Ontario Niagara Riesling is making its mark with a good vintage in 2011, in particular for Cave Spring. I tasted the 2011 Cave Spring cavespringCSV Riesling #566026 $29.95 at the beautiful tasting room adjacent to On The Twenty restaurant. Have I told you just how good the food is there? This is a medium Riesling but it doesn’t finish as sweetly as that would suggest. It’s full of peaches – there’s citrus too that may be the counter agent to the residual sugar. Or, it may be the acidity. There’s some lip smacking on the finish. From old enough vines to provide a hint that petrol will emerge. Beautiful and age-worthy.

It’s hard to splurge on rosé and yet it is a great wine for celebration and a turkey dinner. Especially if it has some depth, for me, that means Tavel would be good as well as some local pinks. Tavels:

2013 Delas Frères La Comballe Tavel Rosé #374884 $21.95

2013 Domaine des Caribinieres Lunar Apogé Tavel Rosé #375626 $19.95 see my earlier review here.

Ontario rosés:

2013 Flat Rock Pinot Noir Rosé #39974 $16.95

2013 13th Street Pink Palette Rosé #275834 $15.95

Both of these pinks carry a bit more sweetness, while still remaining in the ‘dry’ category, in their profile than the Tavels which are bone dry.

taylorThis week (or maybe last week now) the #NWTW (New Wine This Week) was Port. Port is a great sipper to have around for the holidays and maybe the only time that I drink it. It is lovely to sit and sip a glass of Port while recounting the story of The Baby In The Manger while young children in appropriate costumes for their part in the story sit somewhat bewilderingly at Uncle Bill’s feet (sorry, couldn’t resist a totally inside family joke). Port is good any time but best after dinner. Read this post by Please Bring Me My Wine about pairing Port. My faves:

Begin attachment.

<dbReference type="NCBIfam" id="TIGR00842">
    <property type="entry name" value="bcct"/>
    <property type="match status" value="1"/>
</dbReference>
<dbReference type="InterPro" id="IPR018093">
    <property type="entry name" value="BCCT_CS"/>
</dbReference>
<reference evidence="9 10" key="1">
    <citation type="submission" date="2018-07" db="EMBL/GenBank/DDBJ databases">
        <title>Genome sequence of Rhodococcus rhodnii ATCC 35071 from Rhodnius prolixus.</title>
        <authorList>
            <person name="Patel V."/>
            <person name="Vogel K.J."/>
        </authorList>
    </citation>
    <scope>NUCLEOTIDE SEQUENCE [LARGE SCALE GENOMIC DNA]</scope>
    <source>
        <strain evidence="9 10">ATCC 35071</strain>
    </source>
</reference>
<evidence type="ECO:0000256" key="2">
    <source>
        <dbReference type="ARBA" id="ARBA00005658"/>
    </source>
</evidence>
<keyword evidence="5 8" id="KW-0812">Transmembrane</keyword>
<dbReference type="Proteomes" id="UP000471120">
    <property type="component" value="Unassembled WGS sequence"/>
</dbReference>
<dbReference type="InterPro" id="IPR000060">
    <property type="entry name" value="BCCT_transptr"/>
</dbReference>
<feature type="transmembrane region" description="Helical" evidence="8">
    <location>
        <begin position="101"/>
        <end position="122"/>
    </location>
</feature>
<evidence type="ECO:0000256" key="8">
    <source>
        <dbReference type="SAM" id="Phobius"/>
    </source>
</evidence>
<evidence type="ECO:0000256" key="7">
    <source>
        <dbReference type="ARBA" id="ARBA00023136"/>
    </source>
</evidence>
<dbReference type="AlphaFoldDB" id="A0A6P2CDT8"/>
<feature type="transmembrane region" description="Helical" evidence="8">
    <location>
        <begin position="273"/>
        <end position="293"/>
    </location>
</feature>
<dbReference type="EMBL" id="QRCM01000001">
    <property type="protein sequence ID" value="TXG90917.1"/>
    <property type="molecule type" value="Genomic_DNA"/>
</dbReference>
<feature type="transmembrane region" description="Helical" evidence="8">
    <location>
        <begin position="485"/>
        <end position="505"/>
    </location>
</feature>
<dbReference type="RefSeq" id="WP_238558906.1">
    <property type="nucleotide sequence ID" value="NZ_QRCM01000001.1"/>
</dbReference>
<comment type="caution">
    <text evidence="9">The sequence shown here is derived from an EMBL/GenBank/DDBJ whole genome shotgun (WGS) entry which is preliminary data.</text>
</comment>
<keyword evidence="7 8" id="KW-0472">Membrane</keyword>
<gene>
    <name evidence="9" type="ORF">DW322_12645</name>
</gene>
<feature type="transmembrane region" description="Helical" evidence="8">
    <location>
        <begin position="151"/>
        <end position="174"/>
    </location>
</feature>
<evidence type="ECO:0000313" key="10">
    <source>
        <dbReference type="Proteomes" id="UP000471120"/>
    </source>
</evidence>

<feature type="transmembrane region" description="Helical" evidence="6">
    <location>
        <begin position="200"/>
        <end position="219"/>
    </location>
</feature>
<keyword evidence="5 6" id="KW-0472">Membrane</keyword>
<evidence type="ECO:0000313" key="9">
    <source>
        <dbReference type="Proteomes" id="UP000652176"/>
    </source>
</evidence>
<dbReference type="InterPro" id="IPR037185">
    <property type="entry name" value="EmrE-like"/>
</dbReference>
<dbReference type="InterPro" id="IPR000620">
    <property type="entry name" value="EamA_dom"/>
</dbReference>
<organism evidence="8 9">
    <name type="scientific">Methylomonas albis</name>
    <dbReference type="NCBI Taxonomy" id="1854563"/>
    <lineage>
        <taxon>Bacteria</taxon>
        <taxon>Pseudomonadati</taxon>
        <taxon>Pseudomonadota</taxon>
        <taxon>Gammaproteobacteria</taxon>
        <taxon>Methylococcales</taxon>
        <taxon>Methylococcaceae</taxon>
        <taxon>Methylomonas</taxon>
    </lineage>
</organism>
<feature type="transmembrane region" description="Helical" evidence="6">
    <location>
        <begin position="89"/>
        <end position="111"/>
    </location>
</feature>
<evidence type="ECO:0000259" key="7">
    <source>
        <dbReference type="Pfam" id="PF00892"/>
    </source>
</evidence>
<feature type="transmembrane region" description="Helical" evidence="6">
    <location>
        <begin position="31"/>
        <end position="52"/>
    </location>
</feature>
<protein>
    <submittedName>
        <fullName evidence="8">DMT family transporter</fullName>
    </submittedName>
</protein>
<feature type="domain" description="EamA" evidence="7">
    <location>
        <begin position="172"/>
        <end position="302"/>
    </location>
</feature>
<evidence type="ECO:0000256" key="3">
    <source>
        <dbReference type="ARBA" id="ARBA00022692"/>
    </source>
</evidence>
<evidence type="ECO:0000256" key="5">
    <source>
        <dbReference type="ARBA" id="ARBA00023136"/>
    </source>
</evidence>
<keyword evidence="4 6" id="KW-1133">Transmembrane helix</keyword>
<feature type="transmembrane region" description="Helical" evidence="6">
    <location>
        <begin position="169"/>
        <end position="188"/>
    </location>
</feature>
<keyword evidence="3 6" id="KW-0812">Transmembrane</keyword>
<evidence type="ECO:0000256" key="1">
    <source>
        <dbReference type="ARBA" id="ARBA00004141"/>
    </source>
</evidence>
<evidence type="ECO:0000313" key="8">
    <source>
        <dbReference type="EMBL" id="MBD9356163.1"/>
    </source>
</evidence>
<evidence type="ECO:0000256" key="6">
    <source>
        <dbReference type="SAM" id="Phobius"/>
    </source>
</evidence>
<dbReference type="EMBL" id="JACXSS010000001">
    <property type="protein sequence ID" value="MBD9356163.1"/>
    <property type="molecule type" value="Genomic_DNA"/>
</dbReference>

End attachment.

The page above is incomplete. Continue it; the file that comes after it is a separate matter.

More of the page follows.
Taylor Fladgate 10 Year-Old Tawny Port #121749 $34.95 (always in my cupboard)

1995 Dalva Colheita Port #69930 $32.95 this is a nutty, spicy treat.

I have something to share with the group, “I don’t drink Champagne very often.” There, I said it and now I can deal with it. It may not work – naming the problem out loud, that is. It didn’t work very often with my re-offending parolees. Then again, getting off crack might be a little harder than popping the cork on a few more bottles of Champagne. All this to say that I hesitate to recommend a bubbly splurge. My advice is to spring for Champagne or at least a Cremant de Bourgogne – there really is a difference between Boone’s Farms Sparkling Shotgun and Veuve Cliquot. Or, Prosecco and Mumm’s. Then again, if you’re making Mimosas, as we do, Cava such as Segura Viudas will do. On dealing with my specific problem? I’m going to work hard at it over the holidays (I have a personal plan, prescriptive action items, and measurable goals) and, Doc, I’ll report back next appointment.